British Glass Industry Research Association (BGIRA) standard 3 (for Na, Al, Pb, Sn, and Fe), Corning Museum of Glass standard A (for Si, K, Sb, Ca, Mn, and Cu), Meionite Scapolite (for Cl), in addition to cobalt (Co) and arsenic (As) metals were used as standards. Unknowns and standards were analyzed using a sample current of 40nA, a 10 x 10 μm rastered beam, an accelerating voltage of 15 kv, and count times of up to 30 seconds (reduced when counting statistics were better than 0.5%). Peak and background measurements were made on all standards and unknowns. K(alpha)-lines were analyzed for most elements; however, M-lines (Pb) and L-lines (Sn, Sb, and barium [Ba]) were also used. A rigorous WDS protocol was used in order to avoid complex overlaps of Pb and Sn with alkalis and to allow for lower detection limits. Using this protocol, the minimum detection limit (1 sigma) for elements determined by WDS were calculated and are reported in table 3. Data were collected using the software package pcTASK (Geller MicroAnalytical); raw intensities were converted to concentrations using the PRZ correction procedure. In most cases, analytical uncertainty presented in table 3 is considerably less than sample variability (compositional), revealing that samples are heterogeneous. In order to minimize any possible effect of migration of alkalis in the samples, alkalis (Na and K) were analyzed first, a large beam was used, and the beam was rastered.


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YUNHUI MAO received her B.A. in chemistry and studio art from Bowdoin College in 1991 and her M.S. in art conservation science, majoring in objects conservation, from the University of Delaware in 1996. She has completed a graduate internship at the Freer Gallery of Art, Smithsonian Institution, and a two-year postgraduate Mellon Fellowship at the Walters Art Gallery, Baltimore. Currently, she is a visiting objects conservator at the Walters Art Gallery. Address: Walters Art Gallery, 600 N. Charles St., Baltimore, Md. 21201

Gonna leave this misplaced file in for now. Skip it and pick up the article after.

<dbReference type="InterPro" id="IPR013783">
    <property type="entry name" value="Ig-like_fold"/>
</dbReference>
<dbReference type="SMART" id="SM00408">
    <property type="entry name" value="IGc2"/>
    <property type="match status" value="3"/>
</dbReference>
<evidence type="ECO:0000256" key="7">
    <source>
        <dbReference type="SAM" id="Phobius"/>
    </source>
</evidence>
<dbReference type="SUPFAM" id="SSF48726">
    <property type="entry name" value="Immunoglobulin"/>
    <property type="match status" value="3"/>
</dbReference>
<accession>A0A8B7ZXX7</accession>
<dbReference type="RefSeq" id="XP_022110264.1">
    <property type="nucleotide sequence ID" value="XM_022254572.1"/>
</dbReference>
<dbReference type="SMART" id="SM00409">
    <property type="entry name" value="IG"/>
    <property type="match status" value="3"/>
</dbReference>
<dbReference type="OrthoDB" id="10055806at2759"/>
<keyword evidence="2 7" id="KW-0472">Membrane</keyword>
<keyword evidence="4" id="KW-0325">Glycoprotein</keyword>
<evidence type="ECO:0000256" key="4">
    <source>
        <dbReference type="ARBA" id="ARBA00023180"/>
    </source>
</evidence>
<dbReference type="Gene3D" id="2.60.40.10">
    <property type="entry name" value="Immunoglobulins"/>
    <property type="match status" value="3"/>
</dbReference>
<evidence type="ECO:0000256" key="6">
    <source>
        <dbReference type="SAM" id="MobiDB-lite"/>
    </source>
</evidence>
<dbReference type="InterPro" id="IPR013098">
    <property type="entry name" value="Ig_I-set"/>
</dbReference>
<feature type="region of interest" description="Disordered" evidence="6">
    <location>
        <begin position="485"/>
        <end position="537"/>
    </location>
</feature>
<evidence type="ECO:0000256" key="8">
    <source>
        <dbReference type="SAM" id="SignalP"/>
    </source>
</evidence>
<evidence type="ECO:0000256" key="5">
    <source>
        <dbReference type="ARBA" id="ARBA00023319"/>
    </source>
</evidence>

Received for review April 14, 1999. Revised manuscript received November 2, 1999. Accepted for publication February 15, 2000.


1.. MacGregor was a well-known collector of Egyptian antiquities during the 19th century. His collection was sold at Sotheby's in London in 1922. Henry Walters purchased his pieces from a Paris- and New York-based art dealer, Dikran Kelekian, in 1923, a year after the London sale.

2.. Xeroradiography was carried out at the Division of Conservation and Technical Research at the Walters Art Gallery, using the Xerox 126 system for xeroradiography. Xeroradiographs were taken at 150kv, 2.4 mA, and 10 seconds.

3.. Energy dispersive x-ray fluorescence analysis was undertaken using Omega-5, a modified Spectrace 6000, at the Department of Conservation and Scientific Research at the Freer Gallery of Art, Smithsonian Institution. Data were collected at 40 kv, 0.99 mA, and 100 seconds.

4.. Each sample area was first cleaned with ethanol to remove surface dirt. The sample was removed using a jeweler's saw and then was impregnated in a polyester resin. The sample was polished using sandpapers first, followed by various grades of Micro-mesh, up to 6,000. Micro-mesh is made of silicon carbide, thus eliminating the possibility of introducing aluminum as a contaminant to the faience body. The polishing residue trapped in the voids was removed by immersing the sample in an ultrasonic tank containing distilled water for approximately 2–5 seconds, depending on the needs of each sample.